By Gary P. Saltzman
President, B’nai B’rith International
The United Nations was established on a grand and admirable foundation. The founding charter notes that the U.N. is, among other things, determined “to reaffirm faith in fundamental human rights, in the dignity and worth of the human person, in the equal rights of men and women and of nations large and small.” The charter also reads that to achieve its goals it will aim “to practice tolerance and live together in peace with one another as good neighbours.”
Sadly, when it comes to Israel, that foundation has crumbled.
Just a few months ago, I, along with B’nai B’rith International Executive Vice President Daniel S. Mariaschin, led a B’nai B’rith International delegation to the United Nations for intense meetings with presidents, foreign ministers and other government leaders gathered in New York for the opening of the 71st General Assembly. For decades, B’nai B’rith has hosted meetings on the sidelines of the opening, to talk about issues important to Israel and the Jewish people and to promote global human rights.
Our dozens of meetings evoke a wide array of responses. We leave some with a positive feeling that we got our point across. And from others, we leave dismayed at the continuing clinging to a different and separate standard for Israel. We argue the points of the obvious lack of fairness toward Israel across the U.N. system, and we talk about the peace process, instilling the fact that it takes two parties to move forward, how both need to come without preconditions and how there needs to be an acceptance of Israel as a Jewish state. We remind leaders that the Palestinian leadership has refused, for years, to do this bare minimum.
The varied outcomes of the meetings are often head-spinning and head-scratching. We have met with leaders who talk in positive and colorful terms about their country’s relationship with Israel and with deep respect for Israel’s business and agricultural acumen and its important and groundbreaking advances in medicine and technology.
After leaving that meeting, our next one might include a leader who will say outright that Israel is a success, yes, but as such, it should be held to a higher standard.
These reactions we know long and well. B’nai B’rith has been active at the U.N. from its very founding at the San Francisco conference and accredited as a non-government organization since 1947.
During our meetings, you won’t be surprised to know that Iran is always on the agenda. We caution leaders that while the latest agreement may be putting only a temporary lid on Tehran’s development of nuclear capacity, which is concerning enough, it has diminished neither the country's global terror interests and activities, nor its leadership’s continual call for the destruction of Israel. These issues need to be acknowledged and addressed by the United Nations.
Global anti-Semitism is growing, particularly in Europe. About 10,000 Jews immigrated to Israel last year from Western Europe, an all-time high. Additionally, more and more European Jews say they do not feel safe openly practicing their religion. It is well within the U.N.’s portfolio to serve as a watchdog and to call for the elimination of the unacceptable scourge of anti-Semitism.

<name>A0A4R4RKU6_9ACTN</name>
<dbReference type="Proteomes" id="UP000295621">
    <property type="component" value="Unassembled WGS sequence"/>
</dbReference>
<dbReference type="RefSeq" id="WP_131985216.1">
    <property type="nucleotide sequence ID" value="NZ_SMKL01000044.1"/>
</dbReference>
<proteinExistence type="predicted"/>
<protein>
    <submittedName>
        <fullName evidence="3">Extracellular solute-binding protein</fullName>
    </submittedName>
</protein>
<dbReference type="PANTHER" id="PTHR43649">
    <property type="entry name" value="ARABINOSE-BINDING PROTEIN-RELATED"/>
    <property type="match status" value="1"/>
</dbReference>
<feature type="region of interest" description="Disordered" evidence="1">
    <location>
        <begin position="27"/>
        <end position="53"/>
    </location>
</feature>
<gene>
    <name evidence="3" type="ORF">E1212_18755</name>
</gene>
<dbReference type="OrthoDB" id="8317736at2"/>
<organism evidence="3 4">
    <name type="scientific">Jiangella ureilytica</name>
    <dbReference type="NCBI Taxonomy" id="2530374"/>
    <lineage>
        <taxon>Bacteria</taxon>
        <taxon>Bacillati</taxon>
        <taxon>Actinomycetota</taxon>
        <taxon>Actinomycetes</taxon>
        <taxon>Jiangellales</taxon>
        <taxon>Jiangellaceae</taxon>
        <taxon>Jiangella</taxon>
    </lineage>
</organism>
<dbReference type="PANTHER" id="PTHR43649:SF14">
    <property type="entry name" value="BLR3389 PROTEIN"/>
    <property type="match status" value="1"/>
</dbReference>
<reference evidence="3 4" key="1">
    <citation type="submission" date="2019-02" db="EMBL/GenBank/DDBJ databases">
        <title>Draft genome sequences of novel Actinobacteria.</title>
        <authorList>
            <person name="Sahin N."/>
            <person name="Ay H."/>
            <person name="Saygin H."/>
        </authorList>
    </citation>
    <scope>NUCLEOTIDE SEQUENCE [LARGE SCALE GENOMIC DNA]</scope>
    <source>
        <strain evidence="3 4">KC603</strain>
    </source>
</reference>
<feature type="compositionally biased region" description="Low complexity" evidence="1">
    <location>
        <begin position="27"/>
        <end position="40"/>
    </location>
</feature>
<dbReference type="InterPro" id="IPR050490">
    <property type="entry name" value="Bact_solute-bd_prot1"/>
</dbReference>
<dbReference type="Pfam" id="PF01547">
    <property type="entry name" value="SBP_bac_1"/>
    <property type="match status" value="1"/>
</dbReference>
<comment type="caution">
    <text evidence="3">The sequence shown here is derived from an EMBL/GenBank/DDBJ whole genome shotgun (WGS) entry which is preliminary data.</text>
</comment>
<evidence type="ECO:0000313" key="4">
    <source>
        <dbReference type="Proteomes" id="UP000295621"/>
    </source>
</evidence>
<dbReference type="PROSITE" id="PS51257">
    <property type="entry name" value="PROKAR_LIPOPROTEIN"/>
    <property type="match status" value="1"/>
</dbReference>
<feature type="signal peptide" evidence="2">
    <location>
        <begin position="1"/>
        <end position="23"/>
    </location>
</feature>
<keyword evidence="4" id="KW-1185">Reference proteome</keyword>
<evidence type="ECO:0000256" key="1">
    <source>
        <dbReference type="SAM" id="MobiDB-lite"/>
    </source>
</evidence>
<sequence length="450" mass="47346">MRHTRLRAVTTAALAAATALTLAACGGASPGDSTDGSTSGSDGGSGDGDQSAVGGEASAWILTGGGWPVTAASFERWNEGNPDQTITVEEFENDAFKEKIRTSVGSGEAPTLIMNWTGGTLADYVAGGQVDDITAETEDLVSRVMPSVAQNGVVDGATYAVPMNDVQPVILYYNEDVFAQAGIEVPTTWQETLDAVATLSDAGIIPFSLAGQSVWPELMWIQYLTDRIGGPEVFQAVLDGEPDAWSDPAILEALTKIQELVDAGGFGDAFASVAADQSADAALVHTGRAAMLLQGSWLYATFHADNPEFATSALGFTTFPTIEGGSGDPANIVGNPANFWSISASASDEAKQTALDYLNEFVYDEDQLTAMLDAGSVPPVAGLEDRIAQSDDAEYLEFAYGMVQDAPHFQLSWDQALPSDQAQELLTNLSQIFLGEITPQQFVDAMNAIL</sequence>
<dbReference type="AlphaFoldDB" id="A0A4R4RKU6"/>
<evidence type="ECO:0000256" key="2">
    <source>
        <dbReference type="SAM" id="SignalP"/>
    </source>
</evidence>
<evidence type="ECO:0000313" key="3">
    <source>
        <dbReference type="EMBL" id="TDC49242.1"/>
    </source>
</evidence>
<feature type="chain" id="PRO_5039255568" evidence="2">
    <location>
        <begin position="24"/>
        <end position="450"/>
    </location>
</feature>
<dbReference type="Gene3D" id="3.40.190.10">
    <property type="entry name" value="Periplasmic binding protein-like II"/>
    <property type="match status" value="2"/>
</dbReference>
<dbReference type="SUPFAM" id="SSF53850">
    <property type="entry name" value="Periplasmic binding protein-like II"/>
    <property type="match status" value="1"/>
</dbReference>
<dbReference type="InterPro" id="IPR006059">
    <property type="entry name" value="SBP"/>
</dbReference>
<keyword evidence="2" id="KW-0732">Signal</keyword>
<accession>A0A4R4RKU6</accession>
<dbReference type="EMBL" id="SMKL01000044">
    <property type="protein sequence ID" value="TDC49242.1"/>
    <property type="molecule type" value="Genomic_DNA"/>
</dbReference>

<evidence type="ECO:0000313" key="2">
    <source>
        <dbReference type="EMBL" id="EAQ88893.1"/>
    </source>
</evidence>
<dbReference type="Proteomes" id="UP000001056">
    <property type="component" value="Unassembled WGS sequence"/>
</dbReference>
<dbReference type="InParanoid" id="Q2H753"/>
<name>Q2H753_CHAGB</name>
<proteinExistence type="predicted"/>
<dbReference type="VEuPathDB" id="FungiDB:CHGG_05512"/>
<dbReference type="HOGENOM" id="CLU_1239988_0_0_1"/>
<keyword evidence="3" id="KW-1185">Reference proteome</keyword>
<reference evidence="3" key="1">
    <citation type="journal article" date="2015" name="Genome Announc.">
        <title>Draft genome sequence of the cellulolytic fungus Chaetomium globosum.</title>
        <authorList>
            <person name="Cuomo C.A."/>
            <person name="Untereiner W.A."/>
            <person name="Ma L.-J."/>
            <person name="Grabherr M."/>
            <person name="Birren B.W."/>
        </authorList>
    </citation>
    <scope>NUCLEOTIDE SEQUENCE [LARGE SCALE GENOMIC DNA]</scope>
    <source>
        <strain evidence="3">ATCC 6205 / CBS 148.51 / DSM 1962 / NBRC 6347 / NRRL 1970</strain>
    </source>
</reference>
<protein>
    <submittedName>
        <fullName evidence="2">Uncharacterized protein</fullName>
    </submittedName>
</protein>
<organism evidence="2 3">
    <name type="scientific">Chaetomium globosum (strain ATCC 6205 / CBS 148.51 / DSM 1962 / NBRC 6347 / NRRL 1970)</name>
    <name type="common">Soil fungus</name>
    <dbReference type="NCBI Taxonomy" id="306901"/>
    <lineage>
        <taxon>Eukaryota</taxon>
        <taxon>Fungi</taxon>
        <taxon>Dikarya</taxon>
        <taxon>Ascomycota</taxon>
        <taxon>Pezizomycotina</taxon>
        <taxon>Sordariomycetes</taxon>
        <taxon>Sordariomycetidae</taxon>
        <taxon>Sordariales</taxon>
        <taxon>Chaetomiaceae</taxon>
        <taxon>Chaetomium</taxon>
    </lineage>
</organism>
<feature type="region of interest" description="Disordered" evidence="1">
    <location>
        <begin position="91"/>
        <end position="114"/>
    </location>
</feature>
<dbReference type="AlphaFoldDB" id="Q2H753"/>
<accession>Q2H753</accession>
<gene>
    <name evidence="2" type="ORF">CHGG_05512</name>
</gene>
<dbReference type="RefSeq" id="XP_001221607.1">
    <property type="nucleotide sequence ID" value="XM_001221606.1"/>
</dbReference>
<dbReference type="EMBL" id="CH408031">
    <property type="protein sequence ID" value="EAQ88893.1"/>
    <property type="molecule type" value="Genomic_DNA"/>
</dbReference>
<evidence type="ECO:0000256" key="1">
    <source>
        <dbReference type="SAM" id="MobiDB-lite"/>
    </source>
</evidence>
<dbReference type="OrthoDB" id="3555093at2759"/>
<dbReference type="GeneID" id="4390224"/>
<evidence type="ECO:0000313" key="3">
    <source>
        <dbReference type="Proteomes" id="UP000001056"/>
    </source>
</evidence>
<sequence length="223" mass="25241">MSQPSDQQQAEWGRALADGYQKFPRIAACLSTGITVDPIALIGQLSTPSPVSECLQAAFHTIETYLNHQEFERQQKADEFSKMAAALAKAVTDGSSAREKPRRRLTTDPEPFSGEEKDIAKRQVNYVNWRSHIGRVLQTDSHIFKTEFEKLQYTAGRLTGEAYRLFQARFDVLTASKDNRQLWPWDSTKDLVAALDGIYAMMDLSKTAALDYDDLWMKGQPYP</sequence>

Anti-Semitism is a crucial component of Israel’s treatment at the United Nations.
B’nai B’rith has long called for a common, globally accepted definition of anti-Semitism. In September, at the Human Dimension Implementation Meeting in Warsaw, Poland, we urged the Organization for Security and Co-operation in Europe (OSCE) to adopt a working definition of anti-Semitism that would then be disseminated globally, to educate world leaders, journalists and students about the impact of the incessant demonization of Jews and Israel.
With a great sense of gravity and humility, we pursue as an organizational mission universal human rights, as well as fair treatment, recognition and respect for Israel. The U.N. should ensure a fair opportunity for each nation to have security and safety, no matter where it is.
Our role is to help monitor the U.N. and educate and encourage the world body to carry out its mission fairly across the community of nations.
Our presence provides a vital counterpoint to what now seems like systemic anti-Israel bias. At a minimum, B’nai B’rith adds a voice too often missing from the conversation.
Our presence is truly needed. Not just at U.N. headquarters in New York, but at numerous U.N. offices around the world, such as in Geneva, the home of the astoundingly anti-Israel U.N. Human Rights Council, and in Paris, the home of United Nations Educational, Scientific and Cultural Organization (UNESCO).
We work tirelessly and globally on U.N. issues. We reach out to countries across Latin America, Europe, Asia and Africa on their votes at the U.N. in New York, Geneva, Paris and elsewhere regarding Israel-related voting matters.
I would argue we need to become even more engaged at the U.N. as the world is becoming ever more difficult and polarized. So, we encourage you to join us, speaking out against the inconsistencies at the U.N. and to move the U.N. back to the principles that we witnessed from the start. With your support, we can continue to lead the way in our advocacy role, being as effective as we can be.
Visit us at https://donatenow.networkforgood.org/bbi-donate or call our development office at 800-573-9057.